And we've been busy. So. I have much to say when I return.

In the meantime, some sweet pics. Man I love my phone. It's the best camera I own!

It's a double

Also it was full. You could see the whole thing from end to end.


Sunday, May 08, 2011

Happy Mother's Day!

Happy Mother's Day to my mom, my grandmothers, my godmother, my aunts, my friends who are moms, and all those that I have come in contact with in the past with something maternal to say. You rock.

This was a good day with my mom.

Saturday, May 07, 2011

Holy Buckets of Wildlife Galore

I have said time and time again that it surprises me how little of the east coast flora and fauna I know. I don't know if I thought I'd remember more of it (I did live in CT until the age of 10. Not the same? OK. Fine), or if I thought it wouldn't be so different, or if I didn't think of it at all. But the amount of things that I see/hear/smell that I have to look up somehow is amazing, and continues to knock my socks off. I feel like this may be lost on some...

Case in point - here's a recent conversation with the manfriend:

     Me (starry eyed and full of wonder): There are so many different kinds of butterflies! And spiders! I barely know any of them! We didn't have nearly this many in California!
     Him (looking at me like I may, in fact, be insane): We just really have a lot of bugs.

Ok. Fine. But still. I wake up at 3am to a cacophony of bird and bug song, and dammit they don't stop. Ever.

And the snakes. I  personally have only seen one Copperhead so far. Unfortunately (and this is NOT my normal MO) Mr. Copperhead had to go - he was inhabiting one of the metal containers that has since been transformed into an herb bed, and would not leave. No amount of stones thrown against the metal sides would get him to budge, and he was not only in my garden, he was right where the chicken coop is gonna go. So he had to go...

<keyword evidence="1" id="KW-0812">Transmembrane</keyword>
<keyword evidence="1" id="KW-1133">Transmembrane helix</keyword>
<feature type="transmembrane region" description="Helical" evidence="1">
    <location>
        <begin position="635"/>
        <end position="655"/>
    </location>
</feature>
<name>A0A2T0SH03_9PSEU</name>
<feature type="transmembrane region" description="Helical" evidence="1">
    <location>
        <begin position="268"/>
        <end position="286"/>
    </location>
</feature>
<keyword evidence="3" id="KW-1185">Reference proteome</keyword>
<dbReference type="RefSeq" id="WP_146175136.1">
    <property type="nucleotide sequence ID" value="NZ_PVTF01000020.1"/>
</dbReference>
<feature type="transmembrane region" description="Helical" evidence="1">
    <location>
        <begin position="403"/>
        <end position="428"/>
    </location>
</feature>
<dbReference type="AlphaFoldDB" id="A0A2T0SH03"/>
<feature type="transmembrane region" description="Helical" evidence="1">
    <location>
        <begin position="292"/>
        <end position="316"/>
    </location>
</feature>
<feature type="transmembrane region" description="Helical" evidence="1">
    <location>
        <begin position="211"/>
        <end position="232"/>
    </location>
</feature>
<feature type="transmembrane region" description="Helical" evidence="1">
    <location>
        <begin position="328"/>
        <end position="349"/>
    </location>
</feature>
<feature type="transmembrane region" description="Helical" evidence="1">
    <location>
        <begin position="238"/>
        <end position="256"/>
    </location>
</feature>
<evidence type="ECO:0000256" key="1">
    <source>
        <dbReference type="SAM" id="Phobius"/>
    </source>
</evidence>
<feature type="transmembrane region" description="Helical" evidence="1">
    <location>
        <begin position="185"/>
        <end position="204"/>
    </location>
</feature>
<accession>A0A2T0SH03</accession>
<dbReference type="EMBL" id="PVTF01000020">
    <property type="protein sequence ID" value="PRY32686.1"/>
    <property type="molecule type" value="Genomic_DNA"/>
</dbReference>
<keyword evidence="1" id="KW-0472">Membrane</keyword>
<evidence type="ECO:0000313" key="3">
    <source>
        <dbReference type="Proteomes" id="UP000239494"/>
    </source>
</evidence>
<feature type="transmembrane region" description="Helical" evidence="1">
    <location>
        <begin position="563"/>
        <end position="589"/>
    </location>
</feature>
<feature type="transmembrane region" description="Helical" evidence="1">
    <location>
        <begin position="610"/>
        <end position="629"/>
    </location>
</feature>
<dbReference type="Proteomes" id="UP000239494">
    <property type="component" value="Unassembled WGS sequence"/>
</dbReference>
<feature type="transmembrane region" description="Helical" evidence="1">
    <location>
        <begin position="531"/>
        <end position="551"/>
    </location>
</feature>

But I have also seen a Mole Kingsnake, a Rough Green Snake, and a Black Racer. I am happy to see these guys, as they aren't venomous, and unless you're dumb or you accidentally corner them they won't bite. The presence of a Racer also means the lack of a Copperhead, and they all eat small animals and bugs and the like. So the Black Racer sunning himself in my garden is totally OK by me.

I will spare you spider pictures. Mostly because I don't take any, but also because there would be too many for your page to load - regardless of your connection speed.

Mole Kingsnake sunning himself across my driveway.

Black Racer

Finally no longer eating my veggies

So many lizards! (sorry the zoom on my iPhone gets pixelated)

That black blob is a cricket. Two seconds later there was no more black blob.

What is this flower? No, I didn't grow up here and I have no idea...

The goddamn honeysuckle is EVERYWHERE.

It's hard to find a nook on the property without some sort of flower on it at the moment.

More irises from my godmother!

Friday, May 06, 2011

Playing Chicken Again. Or, Peep!!

Yes. We decided to wait until next year for chickens. We had a big wall from an old shed that was sitting and melting into the treescape that my mom and I started to resurrect into a chicken tractor for the 6 to 8 chicks that we are going to get next year for our small flock of 4 or 5.

We got it mostly finished. I think it's gonna be awesome.